me?
Can you also confirm if the post-installation support covers the
equipment 24 hours a day? And what is actually included in the
support? We'd especially like to know if the cost of parts and labour

are included in the package? We need this information as soon as
possible.
And lastly, we're thinking about extending the period of the postinstallation support from your company from 6 months to 12
months. Can you give us a quote for this extension?
Please get back to me with the information as soon as possible.
Thanks,

Ian McAdam
Development Manager
Example & Exercise: A business email of reply
Read the below informal business email of response about a project
in an airport from an external project manager to a client.
From the context, try to guess what the meaning of the
words/phrases in bold are. Then do the quiz at the end to check if
you are right.
Hi Ian,
Everything is going well at the moment. We're a little bit busy, but
that's good.
In answer to your email about the current situation with the
Skipton Airport Project, please find the answers to your
questions below:
We successfully completed stage 2 on Monday and currently we're
preparing to start stage 3. In general, the project is going well. We
haven't had any problems with the machinery but there are still
some minor issues with the delivery system. As was said in our last
meeting, the problem with the delivery system is because ofthe
software. It's a very common software issue and we just need time
to correct the code. Don't worry, we're looking into it and we
expect that it will be resolved by the end of the month.

I apologise that you haven't received a copy of the updated Project
Report earlier. I have attached a copy of the report below:
I can confirm that the post-installation support package we offer
includes both remote and call-out site support 24 hours a day, 365
days a year. This covers remote monitoring, a service every 3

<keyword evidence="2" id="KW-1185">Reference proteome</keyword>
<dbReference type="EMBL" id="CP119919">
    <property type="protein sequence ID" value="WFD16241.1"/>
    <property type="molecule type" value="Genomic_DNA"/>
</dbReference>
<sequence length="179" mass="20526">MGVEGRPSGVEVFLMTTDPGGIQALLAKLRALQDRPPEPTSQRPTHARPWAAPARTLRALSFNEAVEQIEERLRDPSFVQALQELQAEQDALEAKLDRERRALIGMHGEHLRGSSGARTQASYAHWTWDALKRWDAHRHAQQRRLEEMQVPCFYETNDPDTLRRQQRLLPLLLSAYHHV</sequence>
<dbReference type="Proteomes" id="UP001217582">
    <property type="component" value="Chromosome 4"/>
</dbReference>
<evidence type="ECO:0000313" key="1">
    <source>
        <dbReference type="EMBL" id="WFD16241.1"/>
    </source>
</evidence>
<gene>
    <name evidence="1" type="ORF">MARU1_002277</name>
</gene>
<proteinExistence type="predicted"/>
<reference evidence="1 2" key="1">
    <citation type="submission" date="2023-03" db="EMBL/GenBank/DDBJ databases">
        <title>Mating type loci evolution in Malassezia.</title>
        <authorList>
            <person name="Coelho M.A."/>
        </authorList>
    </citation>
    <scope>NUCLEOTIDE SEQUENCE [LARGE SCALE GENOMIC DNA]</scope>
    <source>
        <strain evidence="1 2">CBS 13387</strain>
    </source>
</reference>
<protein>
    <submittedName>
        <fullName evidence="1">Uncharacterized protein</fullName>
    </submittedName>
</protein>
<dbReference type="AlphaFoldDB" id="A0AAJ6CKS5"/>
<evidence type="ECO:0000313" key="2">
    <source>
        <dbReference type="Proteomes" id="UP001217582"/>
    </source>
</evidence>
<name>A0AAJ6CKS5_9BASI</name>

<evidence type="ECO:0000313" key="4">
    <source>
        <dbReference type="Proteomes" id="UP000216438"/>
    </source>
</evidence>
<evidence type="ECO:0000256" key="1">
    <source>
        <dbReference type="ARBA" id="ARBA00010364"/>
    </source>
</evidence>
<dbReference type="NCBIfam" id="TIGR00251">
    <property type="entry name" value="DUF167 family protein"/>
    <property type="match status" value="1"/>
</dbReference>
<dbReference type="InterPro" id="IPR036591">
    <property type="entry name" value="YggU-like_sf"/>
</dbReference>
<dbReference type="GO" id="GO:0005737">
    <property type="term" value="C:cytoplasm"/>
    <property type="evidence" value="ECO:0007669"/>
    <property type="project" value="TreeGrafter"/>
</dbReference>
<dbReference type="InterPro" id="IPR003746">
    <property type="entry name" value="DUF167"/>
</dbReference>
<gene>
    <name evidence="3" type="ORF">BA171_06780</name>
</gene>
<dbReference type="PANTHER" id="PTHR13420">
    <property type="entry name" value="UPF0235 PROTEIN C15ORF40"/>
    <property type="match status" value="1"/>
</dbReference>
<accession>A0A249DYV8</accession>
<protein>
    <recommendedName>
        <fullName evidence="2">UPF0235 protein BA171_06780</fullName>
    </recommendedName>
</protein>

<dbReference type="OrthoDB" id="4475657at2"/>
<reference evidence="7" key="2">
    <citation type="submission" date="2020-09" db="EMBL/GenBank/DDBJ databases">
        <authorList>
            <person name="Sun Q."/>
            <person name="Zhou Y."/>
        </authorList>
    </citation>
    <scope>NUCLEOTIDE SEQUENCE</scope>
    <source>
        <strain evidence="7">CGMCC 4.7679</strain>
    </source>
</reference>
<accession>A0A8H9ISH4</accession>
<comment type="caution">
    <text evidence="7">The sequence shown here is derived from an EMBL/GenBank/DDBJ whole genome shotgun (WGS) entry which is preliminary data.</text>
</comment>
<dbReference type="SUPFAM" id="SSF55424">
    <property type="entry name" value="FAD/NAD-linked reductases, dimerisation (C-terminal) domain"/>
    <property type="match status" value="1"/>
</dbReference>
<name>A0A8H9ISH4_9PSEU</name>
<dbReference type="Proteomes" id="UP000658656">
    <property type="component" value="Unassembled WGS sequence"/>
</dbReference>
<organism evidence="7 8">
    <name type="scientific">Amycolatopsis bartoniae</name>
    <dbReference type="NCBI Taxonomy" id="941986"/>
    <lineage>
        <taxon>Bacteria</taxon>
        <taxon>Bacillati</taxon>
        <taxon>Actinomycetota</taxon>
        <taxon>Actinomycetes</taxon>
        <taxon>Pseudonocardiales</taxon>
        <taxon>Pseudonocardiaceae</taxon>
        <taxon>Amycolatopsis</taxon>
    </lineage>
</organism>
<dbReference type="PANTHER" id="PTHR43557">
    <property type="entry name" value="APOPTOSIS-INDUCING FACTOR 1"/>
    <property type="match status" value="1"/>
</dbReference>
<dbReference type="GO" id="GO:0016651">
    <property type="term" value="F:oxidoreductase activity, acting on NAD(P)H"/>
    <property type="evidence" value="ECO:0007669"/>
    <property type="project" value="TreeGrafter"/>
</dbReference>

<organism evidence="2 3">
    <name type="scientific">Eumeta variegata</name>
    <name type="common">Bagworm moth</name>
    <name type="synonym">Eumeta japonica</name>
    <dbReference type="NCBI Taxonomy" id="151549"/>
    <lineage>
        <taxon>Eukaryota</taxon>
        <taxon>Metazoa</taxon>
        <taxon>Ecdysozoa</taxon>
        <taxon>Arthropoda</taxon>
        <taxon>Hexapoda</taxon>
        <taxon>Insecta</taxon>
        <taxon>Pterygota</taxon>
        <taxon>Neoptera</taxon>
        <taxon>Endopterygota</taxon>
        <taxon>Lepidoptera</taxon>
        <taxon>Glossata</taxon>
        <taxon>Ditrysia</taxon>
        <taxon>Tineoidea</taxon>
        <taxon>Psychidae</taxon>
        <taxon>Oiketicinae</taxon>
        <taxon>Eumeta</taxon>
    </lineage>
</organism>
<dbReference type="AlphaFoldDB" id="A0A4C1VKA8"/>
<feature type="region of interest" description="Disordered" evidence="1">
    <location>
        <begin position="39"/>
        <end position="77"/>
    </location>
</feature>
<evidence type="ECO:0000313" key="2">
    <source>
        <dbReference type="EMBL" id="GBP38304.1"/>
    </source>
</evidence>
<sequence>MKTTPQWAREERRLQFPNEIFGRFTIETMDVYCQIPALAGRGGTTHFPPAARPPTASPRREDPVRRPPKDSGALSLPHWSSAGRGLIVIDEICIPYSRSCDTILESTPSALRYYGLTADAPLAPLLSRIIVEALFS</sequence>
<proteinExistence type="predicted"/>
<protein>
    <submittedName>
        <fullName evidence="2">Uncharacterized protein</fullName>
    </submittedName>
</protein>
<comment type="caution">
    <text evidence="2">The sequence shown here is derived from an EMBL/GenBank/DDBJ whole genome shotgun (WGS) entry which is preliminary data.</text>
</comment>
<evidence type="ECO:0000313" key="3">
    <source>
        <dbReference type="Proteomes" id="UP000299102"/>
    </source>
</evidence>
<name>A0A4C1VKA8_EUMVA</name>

months, service engineer visits and the cost of all parts and labour.
Regarding the quote for an extension to the period of postinstallation support from 6 months to 12 months. I think we
should discuss this subject at the next project update meeting.
I hope that this answers your questions.
Give me a ring if you need anything else.
Regards,

David Mitchell
Project Manager

Example & Exercise:
Read the following letter of complaint from a commercial customer
to a supplier regarding problems with a delivery of components.
From the context, try to guess what the meaning of the
words/phrases in bold are. Then do the quiz at the end to check if
you are right.
Dear Mrs Boswell,
I wish to draw your attention to an issue we have with a recent
order from yourselves (ref no. 34ED12QP). Not only was the
delivery four days later than agreed, but when we tried to use the
components, we found that 40% of them were damaged and
basically useless.

As is normal, I spoke to your Customer Service Manager, Peter Taylor
on this matter. I expected that you would replace the damaged
components, but this has not been the case. When I last spoke
to Peter, last week, he informed me that the components were
undamaged when delivered to us and that it was our fault. To make
matters worse, he has still not replied to an email I sent to him on
Monday. Not very professional customer service.
As you are aware, we have been a customer of your company for
over 5 years. The damaged components are severely